Optimal village breeding scheme under smallholder sheep farming systems

S. Gizaw, A. Lemma, J. Komen, J.A.M. van Arendonk

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27 Citations (Scopus)


Despite challenges in the implementation of livestock genetic improvement programs in developing regions, including centralized nucleus breeding schemes, these programs can contribute to the improvement of the livelihood of smallholder farmers. In this paper, we present a community- or village-based breeding scheme in which breeding activities are carried out by communities of smallholder farmers. We evaluated genetic responses and the rate of inbreeding from alternative village sheep breeding schemes that were based on a survey of existing flock structure and breeding management in a sheep-barley system in Ethiopia. This survey showed that individual flock sizes were small, and that the majority of farmers practiced mixed grazing and uncontrolled mating of their flocks in communal grazing lands within villages. Here we evaluated within-village schemes (selection across flocks within a village) and across-village schemes (selection across villages) at different intensities of ram selection (i.e. proportions of rams selected, P). Our results showed that under within-village schemes, intensity of selection could not be increased (i.e. P could not be decreased below 0.149) when the rate of inbreeding was constrained to an acceptable level of 0.01, resulting in low genetic gain. The most optimal scheme was found to be across-village selection with at least three villages cooperating and P = 0.05. Our results also indicated that genetic gain from village breeding schemes with mass selection and BLUP selection is comparable. Village breeding schemes can make a significant contribution to the genetic improvement of livestock in Ethiopia and other developing countries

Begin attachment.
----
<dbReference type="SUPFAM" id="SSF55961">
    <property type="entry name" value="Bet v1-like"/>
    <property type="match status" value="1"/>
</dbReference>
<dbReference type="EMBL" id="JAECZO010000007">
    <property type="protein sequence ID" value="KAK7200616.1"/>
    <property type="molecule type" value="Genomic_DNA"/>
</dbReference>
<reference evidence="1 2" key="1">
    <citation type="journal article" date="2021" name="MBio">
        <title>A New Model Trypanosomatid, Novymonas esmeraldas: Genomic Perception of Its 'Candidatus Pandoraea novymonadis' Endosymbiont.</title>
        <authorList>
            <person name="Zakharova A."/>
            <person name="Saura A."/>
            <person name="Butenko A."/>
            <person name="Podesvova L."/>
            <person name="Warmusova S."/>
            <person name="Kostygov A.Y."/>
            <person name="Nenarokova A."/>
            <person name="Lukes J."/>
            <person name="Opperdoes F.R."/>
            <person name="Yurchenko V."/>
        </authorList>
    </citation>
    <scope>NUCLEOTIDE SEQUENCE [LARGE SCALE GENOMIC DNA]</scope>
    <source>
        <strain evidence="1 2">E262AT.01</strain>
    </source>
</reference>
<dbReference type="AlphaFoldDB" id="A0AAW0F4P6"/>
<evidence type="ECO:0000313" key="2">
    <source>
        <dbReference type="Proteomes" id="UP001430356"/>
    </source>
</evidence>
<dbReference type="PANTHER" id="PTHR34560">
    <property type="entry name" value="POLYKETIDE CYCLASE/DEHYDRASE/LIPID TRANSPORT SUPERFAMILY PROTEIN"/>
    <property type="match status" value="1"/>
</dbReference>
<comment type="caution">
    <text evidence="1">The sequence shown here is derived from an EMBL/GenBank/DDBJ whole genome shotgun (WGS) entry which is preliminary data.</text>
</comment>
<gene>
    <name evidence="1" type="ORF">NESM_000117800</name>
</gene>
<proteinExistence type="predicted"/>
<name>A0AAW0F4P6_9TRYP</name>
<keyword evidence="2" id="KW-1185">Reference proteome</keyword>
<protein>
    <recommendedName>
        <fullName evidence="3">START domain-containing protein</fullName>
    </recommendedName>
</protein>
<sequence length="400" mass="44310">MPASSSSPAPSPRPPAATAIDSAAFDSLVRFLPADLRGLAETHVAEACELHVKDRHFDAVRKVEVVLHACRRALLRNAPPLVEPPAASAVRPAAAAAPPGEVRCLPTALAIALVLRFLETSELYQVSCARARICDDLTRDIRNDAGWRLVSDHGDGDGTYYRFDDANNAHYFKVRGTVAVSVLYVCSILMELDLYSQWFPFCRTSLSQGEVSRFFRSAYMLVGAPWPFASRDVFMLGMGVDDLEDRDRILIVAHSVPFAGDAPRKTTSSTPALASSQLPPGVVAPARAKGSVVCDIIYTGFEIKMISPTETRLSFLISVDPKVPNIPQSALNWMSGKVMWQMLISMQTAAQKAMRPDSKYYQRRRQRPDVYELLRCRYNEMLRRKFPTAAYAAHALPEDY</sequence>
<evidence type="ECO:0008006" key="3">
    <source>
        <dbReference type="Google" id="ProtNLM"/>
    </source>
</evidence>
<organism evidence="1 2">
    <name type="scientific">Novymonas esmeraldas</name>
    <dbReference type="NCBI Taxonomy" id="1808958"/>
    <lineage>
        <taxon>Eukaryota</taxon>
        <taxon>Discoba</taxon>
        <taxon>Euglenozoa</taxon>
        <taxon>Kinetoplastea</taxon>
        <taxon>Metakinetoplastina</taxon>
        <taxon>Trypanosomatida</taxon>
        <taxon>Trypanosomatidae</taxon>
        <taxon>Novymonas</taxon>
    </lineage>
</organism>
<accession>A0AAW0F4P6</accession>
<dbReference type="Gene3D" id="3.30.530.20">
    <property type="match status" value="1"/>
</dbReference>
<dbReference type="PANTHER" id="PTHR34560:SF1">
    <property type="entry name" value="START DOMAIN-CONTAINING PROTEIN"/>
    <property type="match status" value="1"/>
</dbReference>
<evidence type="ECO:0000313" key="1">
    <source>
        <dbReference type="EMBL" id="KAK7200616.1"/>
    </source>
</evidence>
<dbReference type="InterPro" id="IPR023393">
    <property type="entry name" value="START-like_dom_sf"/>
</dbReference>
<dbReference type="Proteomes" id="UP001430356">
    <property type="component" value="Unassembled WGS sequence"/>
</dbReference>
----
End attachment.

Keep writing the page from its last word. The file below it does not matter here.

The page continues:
Original languageEnglish
Pages (from-to)82-88
JournalLivestock Science
Issue number1-3
Publication statusPublished - 2009


  • populations
  • reduction
  • programs
  • cattle

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